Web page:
It didn’t seem like social anxiety was an issue. Eti had been part of the same group of close friends since she was six. Even though she no longer went to the same school as the others, aged 15, she still enjoyed getting together with these friends to go shopping, do makeovers on each other, and eat ice cream. She had a wonderful infectious laugh and was never happier than when she was with ‘her girls.’
Away from ‘her girls’ her social anxiety was clear
However, when Eti was away from her group, she was very nervous in social situations, and especially around adults. She was the sort of person who would go for a doctor’s appointment and come out without having managed to tell the doctor what the real problem was. She would feel her face turning hot and red and would stumble over her words. Expecting the doctor to intuit what she was really trying to say, she would invariably be disappointed when that didn’t happen. Even when she went to buy clothes, Eti would be completely intimidated by the young people working in the stores and would never be able to ask them to help her find the size she needed. She always felt like they were looking at her and laughing, even though there was no reason for them to do so.
At school, Eti faded into the background
At school, Eti tried to fade into the background as much as possible. She hated being put on the spot and asked questions, but she wouldn’t volunteer answers or opinions either. She would never even speak to her teachers privately. Eti also had some significant learning difficulties and so her school didn’t have particularly high expectations of her. Nevertheless, Eti worked extremely hard at her school work, putting in lots of extra time and effort, and even went for private tutoring once a week to help her keep up.
Therapy at Kav L’Noar to deal with Eti’s social anxiety
Eti also saw a Kav L’Noar therapist. They talked a lot about how Eti felt looked down on by everybody else. “People always think they’re better than me. They know more than me, they look more attractive, they have it all together. They don’t take me seriously. Even people who don’t know me- they still walk all over me. One time this guy at the supermarket said he was closed after I’d already put all my groceries on the checkout belt. He wouldn’t have said that if I’d been anybody else.”
“I know I deserve the award,”
The therapist asked Eti to think of examples of when people had given her the opposite impression, paid her compliments or made her feel valued. Eti replied that it hadn’t happened yet, but that soon she expected to receive the award for being the most outstanding student, which is given not to the student with the highest grades but to the student who has tried the hardest and made the most progress. “I know I deserve the award,” she said. “When I get it maybe I’ll feel like other people do see me for who I am after all.”
People don’t take me seriously!”
But when the results came out, Eti discovered that the award had been given to the same girl as the year before. She was devastated and told the therapist: “Talya spends all her time playing basketball! She coached some of the girls from the younger grades- big deal! Everything comes easily to her. She’s pretty and has lots of friends and does well in all her subjects. She’s always done well. Whereas I have come so far! Last year I was failing in pretty much everything. This year, I’ve passed every subject. I am always in the school library or doing extra credit assignments. I just can’t believe they overlooked me. People don’t take me seriously!”I told you!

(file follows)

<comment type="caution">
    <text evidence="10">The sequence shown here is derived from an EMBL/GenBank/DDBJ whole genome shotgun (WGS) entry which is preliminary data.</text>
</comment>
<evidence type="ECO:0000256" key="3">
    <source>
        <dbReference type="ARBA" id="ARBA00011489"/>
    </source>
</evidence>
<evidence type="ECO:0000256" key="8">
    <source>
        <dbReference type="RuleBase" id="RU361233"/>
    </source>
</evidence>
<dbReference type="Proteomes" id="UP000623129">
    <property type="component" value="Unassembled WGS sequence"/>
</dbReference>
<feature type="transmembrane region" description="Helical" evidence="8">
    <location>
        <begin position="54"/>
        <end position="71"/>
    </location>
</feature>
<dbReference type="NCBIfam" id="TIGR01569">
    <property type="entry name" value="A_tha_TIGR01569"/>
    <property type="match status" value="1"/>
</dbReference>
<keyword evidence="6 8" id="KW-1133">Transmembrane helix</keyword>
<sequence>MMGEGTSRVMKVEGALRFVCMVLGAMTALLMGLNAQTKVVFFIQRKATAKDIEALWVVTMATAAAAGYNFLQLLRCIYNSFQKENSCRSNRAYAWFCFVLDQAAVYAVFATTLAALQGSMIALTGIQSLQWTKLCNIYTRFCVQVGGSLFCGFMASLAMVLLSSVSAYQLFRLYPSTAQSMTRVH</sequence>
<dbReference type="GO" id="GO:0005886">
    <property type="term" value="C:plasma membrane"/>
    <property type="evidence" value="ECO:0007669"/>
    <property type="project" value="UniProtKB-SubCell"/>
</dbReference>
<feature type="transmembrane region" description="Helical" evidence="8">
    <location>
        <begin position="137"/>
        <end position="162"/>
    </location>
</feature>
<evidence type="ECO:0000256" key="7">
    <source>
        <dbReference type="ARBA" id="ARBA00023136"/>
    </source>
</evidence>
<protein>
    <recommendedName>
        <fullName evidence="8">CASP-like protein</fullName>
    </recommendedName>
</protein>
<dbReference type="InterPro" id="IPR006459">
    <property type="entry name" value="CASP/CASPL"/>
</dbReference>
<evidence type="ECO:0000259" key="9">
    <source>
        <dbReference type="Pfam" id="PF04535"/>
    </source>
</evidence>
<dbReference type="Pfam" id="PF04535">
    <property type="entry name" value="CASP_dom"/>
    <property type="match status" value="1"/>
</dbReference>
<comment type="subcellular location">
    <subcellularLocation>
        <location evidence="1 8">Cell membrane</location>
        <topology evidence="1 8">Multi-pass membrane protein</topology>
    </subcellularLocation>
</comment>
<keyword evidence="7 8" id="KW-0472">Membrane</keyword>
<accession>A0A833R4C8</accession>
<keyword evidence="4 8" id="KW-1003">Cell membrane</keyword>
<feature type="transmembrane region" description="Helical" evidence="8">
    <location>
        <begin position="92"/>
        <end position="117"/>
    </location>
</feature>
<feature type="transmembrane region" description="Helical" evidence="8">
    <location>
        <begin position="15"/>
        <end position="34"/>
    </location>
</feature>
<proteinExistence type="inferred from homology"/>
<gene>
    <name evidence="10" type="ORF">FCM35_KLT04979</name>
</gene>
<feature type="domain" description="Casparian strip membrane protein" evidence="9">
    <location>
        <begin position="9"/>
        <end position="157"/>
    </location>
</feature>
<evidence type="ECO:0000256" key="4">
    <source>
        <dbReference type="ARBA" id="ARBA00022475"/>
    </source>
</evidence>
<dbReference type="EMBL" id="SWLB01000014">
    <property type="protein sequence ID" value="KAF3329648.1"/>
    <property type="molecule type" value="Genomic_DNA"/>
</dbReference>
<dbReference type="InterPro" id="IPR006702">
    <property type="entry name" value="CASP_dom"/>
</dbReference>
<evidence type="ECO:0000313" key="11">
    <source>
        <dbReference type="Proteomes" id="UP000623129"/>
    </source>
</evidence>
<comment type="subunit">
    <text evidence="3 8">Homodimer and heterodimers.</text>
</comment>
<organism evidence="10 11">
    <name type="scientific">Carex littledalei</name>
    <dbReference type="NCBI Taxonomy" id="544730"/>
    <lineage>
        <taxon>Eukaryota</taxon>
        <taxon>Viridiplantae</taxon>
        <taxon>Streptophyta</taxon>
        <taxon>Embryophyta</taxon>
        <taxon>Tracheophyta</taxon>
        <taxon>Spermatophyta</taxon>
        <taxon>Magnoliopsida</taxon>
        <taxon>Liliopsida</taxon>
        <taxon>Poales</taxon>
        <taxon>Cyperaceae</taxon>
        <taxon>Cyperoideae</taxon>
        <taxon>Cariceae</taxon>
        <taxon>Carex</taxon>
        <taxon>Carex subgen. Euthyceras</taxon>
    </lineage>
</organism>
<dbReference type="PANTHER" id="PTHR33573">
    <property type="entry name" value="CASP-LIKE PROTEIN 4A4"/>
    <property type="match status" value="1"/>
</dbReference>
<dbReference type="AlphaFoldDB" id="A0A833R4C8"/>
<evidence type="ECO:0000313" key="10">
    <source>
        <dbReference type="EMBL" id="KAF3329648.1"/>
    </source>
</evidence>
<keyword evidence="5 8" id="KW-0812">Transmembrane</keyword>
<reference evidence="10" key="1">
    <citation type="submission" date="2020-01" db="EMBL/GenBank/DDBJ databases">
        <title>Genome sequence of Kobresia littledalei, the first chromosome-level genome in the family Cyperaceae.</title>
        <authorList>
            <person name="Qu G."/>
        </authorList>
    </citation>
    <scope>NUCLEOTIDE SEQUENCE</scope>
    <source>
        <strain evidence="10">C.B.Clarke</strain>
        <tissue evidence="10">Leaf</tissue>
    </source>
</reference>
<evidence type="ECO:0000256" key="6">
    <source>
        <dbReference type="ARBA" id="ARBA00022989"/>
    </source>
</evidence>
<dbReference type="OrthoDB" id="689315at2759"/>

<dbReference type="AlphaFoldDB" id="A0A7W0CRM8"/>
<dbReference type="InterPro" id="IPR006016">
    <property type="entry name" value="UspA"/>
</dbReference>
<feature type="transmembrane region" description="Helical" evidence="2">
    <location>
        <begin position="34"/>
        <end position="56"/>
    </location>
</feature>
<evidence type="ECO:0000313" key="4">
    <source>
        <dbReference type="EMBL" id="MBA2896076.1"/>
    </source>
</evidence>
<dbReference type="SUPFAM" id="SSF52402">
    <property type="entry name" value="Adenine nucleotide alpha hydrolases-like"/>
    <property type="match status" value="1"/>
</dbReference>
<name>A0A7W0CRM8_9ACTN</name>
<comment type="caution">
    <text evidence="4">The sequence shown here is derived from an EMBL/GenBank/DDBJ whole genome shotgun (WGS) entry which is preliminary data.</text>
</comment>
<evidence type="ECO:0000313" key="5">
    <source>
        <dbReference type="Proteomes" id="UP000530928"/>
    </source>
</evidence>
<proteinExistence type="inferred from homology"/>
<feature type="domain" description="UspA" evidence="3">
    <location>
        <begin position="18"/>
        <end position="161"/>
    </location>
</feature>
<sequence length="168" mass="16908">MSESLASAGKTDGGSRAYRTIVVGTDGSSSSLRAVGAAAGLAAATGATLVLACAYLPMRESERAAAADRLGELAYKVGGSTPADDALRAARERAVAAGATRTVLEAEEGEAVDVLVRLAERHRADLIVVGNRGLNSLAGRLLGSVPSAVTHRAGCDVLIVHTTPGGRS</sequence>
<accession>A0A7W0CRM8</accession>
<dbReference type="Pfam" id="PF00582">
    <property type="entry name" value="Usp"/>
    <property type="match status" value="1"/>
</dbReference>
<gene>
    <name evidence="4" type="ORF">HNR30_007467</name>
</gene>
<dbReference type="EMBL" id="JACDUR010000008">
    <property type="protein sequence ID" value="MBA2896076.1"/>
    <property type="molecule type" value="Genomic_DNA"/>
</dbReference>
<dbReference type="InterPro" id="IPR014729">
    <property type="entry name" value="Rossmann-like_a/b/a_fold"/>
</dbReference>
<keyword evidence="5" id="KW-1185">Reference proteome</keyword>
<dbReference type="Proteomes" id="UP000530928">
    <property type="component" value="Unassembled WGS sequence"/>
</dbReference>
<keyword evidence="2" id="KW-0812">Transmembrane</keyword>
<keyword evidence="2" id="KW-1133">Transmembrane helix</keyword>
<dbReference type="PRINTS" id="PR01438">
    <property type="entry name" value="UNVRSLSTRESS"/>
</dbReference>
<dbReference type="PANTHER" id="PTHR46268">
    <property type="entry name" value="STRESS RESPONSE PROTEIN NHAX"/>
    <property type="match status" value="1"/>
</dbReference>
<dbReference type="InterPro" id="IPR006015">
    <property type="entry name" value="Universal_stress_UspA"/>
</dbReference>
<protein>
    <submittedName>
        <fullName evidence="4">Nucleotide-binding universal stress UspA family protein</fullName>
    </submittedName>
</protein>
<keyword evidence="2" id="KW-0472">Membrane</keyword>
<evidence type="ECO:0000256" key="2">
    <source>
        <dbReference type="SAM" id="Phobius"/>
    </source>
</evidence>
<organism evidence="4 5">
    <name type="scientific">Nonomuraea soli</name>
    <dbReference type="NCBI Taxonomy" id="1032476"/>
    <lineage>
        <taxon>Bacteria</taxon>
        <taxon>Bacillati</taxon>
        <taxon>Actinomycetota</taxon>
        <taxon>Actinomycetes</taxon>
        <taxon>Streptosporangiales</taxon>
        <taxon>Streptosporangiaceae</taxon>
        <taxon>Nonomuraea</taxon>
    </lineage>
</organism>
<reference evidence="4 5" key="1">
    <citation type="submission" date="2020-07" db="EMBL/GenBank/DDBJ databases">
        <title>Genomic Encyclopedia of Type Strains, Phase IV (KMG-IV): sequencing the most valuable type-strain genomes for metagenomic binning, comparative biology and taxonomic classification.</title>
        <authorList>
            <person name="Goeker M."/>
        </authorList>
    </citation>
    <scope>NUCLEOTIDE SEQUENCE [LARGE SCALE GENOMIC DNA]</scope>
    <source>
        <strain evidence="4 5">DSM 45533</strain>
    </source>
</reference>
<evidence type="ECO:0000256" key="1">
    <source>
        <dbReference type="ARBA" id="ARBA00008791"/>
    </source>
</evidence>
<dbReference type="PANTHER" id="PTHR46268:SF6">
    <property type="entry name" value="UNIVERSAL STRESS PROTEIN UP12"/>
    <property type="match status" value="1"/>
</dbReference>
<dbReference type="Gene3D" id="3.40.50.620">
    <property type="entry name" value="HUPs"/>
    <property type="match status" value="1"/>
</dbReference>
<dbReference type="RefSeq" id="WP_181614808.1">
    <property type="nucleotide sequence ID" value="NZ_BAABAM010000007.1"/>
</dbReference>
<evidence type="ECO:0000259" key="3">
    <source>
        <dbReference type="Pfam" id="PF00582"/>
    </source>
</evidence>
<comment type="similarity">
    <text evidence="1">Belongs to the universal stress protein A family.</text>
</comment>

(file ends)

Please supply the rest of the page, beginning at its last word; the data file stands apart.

Eti’s therapist asked her if she had told her homeroom teacher any of this. Eti said, “of course not. But… maybe you can? Maybe you can tell her everything I’ve been telling you, and how upset I am over this? She’d listen to you!”
Learning to stand up for yourself to deal with social anxiety
The therapist gently told Eti that she needed to learn how to stand up for herself. “I won’t always be here to fight your corner for you, but even if I was, this is something that needs to come from you. You’ll feel so much better if you can tell your teacher all of this yourself.” Eti said, “but I won’t be able to! As soon as the teacher asks what I want I’ll forget everything I wanted to say!.” So the therapist started a role play, acting out the role of the teacher, and encouraging Eti to play her part. They did it a few times until Eti finally agreed that she was ready to give it a try- with a list of five points she’d written on a note as backup.
Letting your words speak for themselves
The next week, Eti came into the therapy room beaming. She related how the meeting with the teacher had gone really well. The teacher said that even though Eti was very persuasive, she couldn’t backtrack on the decision to give the other girl the award, but that she was really impressed to hear about Eti’s efforts. She recognized that Eti had turned things around all by herself which was a huge achievement. She also told Eti how happy she was to finally have a chance to have a conversation with her and to hear her voice. Eti was learning how to overcome her social anxiety. She learned to let her own words speak for themselves.
*All names and identifying details have been changed to protect client confidentiality.